The two members who hold the qualifications to operate the machinery and manage an event both work full-time in Auckland and of the five fire fighters available, three are normally around Mangawhai but none are pump operators and only one has the HT licence necessary to drive the primary appliance.
“Such dysfunction has the potential to put public safety at risk and also to jeopardise the brigade's long-term sustainability," says Whangarei Fire Service area manager Wipari Henwood.
An online petition by disgruntled volunteers outlines their concerns for the brigade, stating that at least 15 volunteer firefighters have left the service since 2012 due to ongoing issues
– yet it was only after several members laid official complaints that any action was undertaken by the Fire Service.
According to long-time Mangawhai Fire Brigade supporter and fundraiser, Annie Kitchener, the official investigation into bullying and intimidation by volunteer firefighters was basically a whitewash.
“This so called ‘independent’ investigation was organised and funded by the NZ Fire Service,” says Annie. “We know that evidence wasn’t followed through from those who had separately made their allegations. We must now put an end to this inoperable, negative situation. Unless action happens immediately our local fire brigade will totally combust. It has gone on far too long. Too many people, good people, have been affected.”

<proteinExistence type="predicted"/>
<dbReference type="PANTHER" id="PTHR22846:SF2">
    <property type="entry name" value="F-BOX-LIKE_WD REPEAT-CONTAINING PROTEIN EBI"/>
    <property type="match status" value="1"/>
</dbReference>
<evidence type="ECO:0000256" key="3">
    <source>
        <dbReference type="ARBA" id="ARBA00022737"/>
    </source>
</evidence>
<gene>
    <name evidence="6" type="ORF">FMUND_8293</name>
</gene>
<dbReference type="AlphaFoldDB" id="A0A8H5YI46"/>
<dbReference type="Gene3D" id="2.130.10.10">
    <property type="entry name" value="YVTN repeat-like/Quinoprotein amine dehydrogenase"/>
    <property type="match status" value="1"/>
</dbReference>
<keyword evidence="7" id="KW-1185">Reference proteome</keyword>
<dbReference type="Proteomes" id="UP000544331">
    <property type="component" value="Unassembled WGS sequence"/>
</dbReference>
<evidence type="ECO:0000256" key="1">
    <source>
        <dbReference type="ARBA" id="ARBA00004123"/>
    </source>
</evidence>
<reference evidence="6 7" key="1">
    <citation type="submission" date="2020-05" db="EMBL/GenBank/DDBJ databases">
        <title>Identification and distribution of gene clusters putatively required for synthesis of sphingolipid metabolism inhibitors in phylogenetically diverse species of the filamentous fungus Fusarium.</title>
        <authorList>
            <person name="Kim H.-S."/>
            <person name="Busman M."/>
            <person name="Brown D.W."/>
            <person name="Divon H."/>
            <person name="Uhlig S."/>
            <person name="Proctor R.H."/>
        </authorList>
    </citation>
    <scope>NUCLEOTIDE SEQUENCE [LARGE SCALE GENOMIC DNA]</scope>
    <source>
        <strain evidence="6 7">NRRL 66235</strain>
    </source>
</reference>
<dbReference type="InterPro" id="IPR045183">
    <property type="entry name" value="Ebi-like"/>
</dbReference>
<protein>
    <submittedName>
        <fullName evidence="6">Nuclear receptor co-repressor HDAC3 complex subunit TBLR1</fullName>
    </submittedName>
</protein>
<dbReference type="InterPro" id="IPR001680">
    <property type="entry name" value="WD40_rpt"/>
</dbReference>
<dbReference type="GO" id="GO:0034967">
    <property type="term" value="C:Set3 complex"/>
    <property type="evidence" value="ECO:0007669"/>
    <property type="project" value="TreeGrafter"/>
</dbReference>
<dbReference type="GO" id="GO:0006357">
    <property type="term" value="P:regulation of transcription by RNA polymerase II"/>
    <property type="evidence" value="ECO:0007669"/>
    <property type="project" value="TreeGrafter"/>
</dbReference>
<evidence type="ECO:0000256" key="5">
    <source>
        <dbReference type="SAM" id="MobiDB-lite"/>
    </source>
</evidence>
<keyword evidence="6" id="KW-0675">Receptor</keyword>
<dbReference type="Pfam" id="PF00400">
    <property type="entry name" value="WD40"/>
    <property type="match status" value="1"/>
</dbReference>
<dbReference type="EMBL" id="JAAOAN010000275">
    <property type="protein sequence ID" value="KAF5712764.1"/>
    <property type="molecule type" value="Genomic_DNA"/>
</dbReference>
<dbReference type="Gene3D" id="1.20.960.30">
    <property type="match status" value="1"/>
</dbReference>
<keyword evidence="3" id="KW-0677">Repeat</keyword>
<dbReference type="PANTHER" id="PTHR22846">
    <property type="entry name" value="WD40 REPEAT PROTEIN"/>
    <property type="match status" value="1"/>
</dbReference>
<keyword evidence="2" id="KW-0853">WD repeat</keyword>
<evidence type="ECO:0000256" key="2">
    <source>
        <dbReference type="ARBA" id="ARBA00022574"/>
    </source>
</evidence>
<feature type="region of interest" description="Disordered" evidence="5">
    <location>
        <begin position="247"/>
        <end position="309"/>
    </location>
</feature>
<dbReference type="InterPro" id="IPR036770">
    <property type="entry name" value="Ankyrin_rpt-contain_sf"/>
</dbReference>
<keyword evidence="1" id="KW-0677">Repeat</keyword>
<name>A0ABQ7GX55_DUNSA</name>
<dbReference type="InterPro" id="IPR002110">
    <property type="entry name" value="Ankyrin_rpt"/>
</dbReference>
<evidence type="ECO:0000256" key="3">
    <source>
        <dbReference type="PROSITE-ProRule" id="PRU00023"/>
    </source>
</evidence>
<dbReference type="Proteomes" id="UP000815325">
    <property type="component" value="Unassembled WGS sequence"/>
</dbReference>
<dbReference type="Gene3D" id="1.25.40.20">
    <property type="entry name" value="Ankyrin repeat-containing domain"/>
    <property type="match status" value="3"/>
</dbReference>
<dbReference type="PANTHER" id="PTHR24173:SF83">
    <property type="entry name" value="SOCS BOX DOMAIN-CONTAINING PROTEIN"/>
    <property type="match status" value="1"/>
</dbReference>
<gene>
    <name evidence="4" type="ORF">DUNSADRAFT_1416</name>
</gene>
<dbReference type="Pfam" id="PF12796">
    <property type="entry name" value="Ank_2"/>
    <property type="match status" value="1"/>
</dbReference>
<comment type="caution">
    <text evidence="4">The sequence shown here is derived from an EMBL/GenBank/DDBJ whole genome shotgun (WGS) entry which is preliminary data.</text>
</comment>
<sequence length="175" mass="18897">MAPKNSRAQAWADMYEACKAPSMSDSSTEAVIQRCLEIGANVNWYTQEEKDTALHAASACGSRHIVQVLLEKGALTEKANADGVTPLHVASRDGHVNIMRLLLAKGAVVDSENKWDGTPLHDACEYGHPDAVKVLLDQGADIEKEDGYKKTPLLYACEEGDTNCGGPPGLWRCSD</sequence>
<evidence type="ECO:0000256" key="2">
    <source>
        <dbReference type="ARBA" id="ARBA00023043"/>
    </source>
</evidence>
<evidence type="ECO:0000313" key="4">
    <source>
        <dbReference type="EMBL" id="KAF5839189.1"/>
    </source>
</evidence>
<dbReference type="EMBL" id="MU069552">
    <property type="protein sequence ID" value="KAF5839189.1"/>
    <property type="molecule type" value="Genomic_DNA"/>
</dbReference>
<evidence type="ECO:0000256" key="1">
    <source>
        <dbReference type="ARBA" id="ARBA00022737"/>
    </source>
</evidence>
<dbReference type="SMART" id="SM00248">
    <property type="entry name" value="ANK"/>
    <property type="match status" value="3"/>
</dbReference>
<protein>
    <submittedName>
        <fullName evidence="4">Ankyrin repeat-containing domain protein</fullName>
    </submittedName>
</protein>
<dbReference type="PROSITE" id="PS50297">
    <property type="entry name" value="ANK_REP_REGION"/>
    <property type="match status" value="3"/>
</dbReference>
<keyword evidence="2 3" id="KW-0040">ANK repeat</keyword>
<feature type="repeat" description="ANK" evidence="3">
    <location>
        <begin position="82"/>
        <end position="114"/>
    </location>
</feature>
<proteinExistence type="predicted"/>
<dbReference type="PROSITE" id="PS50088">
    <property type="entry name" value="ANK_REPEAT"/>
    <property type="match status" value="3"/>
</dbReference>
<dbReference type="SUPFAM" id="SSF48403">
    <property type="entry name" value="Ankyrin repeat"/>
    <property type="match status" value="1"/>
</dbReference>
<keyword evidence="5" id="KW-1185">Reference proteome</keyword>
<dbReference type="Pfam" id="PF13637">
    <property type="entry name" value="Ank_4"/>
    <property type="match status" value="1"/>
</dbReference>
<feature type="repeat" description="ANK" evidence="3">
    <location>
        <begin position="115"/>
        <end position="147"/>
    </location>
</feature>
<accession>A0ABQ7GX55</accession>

An impromptu meeting about the current Mangawhai situation was held at the boating club last Thursday and chaired by Allan Halse of Culturesafe NZ, attended by a number of volunteer firefighters and concerned members of the community.
TV3 was also in attendance filming for a documentary about the nationwide woes of the fire service.
A local petition with over 1000 signatures is likely to be presented shortly to Northland MP Winston Peters in an effort to stem the tide discontent once and for all.
Mangawhai is not the only station with burning issues, which some say points at a general nationwide unease within the service.
Tensions at Beachlands Volunteer Fire Brigade in East Auckland have been brewing since 2007.
A soap opera of bullying, lies, threats, disputes and complaints has poisened the brigade.
Despite this, the NZFS has reportedly refused to remove the chief.
A volunteer firefighter from a North Canterbury brigade who is battling suspension, claims a culture of bullying and intimidation permeates the New Zealand Fire Service.
Brent Cairns expected to be discharged permanently after he allegedly brought the brigade into disrepute by complaining about management.
facebook.com; Bring Back Our Brigade
“Such dysfunction has the potential to put public safety at risk and also to jeopardise the brigade's long-term sustainability."
- Wipari Henwood, Whangarei Fire Service area manager.
FIRED UP: Disgruntled volunteers and community members air grievences at a meeting last week with Allan Halse of Culturesafe NZ.
Mike McEnaney. (PHOTO/RadioLive)
By Rob Pooley